The new facility has come under attack in social media for resuming cub petting after a short period of refraining from offering lion cub petting.
Prior to all the controversy on social media about the reintroduction of cub petting at the Lion Park, CACH was invited to meet with them to discuss the difficulties they were facing and to find common ground on a way forward.
On Saturday 20th August, Joburg director Linda Park, accompanied by Moji, went to the new Lion Park and spent the whole day there. She writes:
We were met by an executive team of four and sat down over coffee to discuss the situation. Let me state here that this team are the "new guard". None of them were around when the rot that founded the Lion Park empire was going on. Owner Rodney Fuhr, under whose management the old Lion Park in Lanseria was discredited in the CBS 60 Minutes piece, is apparently retiring.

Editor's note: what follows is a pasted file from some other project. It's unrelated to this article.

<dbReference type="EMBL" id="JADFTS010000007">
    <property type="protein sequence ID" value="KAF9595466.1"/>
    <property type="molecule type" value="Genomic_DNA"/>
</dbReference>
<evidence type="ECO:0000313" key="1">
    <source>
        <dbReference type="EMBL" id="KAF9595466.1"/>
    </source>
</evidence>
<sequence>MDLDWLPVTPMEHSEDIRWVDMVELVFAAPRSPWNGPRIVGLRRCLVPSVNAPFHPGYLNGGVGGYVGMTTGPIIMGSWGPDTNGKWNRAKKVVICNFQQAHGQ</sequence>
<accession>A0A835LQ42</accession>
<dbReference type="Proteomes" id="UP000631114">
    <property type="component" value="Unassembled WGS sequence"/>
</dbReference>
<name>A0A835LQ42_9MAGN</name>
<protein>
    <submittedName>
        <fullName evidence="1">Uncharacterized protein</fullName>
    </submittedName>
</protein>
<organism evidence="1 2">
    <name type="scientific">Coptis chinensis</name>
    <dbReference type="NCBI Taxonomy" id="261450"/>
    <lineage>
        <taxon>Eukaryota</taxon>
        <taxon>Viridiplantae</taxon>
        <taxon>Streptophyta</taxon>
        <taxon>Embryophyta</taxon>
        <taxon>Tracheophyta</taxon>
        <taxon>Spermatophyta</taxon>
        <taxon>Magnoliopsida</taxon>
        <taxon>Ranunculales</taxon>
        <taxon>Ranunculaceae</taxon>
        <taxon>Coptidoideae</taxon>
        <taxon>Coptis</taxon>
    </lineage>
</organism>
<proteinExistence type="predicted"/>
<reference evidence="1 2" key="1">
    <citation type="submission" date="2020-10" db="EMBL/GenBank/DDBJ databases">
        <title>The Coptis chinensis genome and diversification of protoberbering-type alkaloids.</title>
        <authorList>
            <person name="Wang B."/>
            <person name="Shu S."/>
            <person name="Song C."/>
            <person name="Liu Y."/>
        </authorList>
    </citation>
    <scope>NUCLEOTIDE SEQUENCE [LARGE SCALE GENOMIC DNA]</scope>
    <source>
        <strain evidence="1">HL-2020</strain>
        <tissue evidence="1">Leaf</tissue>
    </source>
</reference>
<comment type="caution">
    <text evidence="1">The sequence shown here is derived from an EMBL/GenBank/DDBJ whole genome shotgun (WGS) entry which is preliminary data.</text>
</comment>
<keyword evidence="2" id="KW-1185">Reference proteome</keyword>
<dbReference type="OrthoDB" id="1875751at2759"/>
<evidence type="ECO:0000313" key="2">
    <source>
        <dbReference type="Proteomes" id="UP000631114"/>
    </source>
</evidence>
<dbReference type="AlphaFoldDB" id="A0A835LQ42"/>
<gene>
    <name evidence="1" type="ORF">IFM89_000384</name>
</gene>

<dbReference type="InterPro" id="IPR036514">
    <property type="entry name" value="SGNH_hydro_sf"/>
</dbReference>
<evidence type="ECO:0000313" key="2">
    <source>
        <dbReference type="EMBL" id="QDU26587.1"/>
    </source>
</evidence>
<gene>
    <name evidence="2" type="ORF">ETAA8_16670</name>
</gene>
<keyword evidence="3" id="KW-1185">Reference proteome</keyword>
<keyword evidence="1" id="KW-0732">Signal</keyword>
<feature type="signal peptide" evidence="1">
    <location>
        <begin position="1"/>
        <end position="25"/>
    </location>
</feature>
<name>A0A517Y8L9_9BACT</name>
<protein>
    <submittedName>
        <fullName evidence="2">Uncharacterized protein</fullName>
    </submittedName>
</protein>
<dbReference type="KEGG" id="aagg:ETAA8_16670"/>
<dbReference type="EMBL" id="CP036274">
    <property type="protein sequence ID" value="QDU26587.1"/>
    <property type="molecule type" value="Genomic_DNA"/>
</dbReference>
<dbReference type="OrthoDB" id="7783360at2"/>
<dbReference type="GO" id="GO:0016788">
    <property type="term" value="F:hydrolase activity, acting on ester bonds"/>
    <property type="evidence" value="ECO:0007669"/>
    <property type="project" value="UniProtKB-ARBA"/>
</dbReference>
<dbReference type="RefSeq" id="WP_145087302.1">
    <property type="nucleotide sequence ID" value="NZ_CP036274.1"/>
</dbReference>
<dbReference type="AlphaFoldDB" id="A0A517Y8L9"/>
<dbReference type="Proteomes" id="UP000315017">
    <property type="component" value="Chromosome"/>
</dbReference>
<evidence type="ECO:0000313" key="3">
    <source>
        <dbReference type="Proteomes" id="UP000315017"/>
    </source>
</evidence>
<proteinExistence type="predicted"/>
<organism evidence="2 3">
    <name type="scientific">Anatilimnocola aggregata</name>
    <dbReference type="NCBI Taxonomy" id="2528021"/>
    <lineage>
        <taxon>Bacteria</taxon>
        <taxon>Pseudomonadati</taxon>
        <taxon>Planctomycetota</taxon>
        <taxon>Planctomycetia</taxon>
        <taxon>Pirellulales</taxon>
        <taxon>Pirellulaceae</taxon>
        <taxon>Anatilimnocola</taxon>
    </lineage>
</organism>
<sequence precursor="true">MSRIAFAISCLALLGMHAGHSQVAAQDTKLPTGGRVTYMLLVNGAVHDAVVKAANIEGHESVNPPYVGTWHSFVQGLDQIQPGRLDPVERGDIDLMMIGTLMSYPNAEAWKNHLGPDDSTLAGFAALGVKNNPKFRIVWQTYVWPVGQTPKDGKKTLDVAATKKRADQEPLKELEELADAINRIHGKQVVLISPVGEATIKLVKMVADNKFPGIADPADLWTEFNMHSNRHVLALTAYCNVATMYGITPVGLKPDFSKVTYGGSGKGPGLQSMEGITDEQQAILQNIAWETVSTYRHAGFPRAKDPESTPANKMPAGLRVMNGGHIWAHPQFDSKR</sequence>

They explained why they had reluctantly had to reintroduce cub petting. When they opened their new world class facility recently, the plan was to offer an ethical lion experience with no cub petting. Indeed, most of their male lions have been vasectomised.
However, they soon discovered that the public demand for cub petting was so overwhelming, that tour companies stopped coming to them because they no longer offered cub petting. Instead, tour companies took their business elsewhere to other places that do.
The new Lion Park has spent more than R100 million to set up exceptional facilities, and now has a massive mortgage bond to service. The implications of a drastically reduced cash flow meant that they would have been in serious financial trouble before the end of the year. So, as a temporary measure, they were forced to change their plans, and reintroduce cub petting on a limited scale.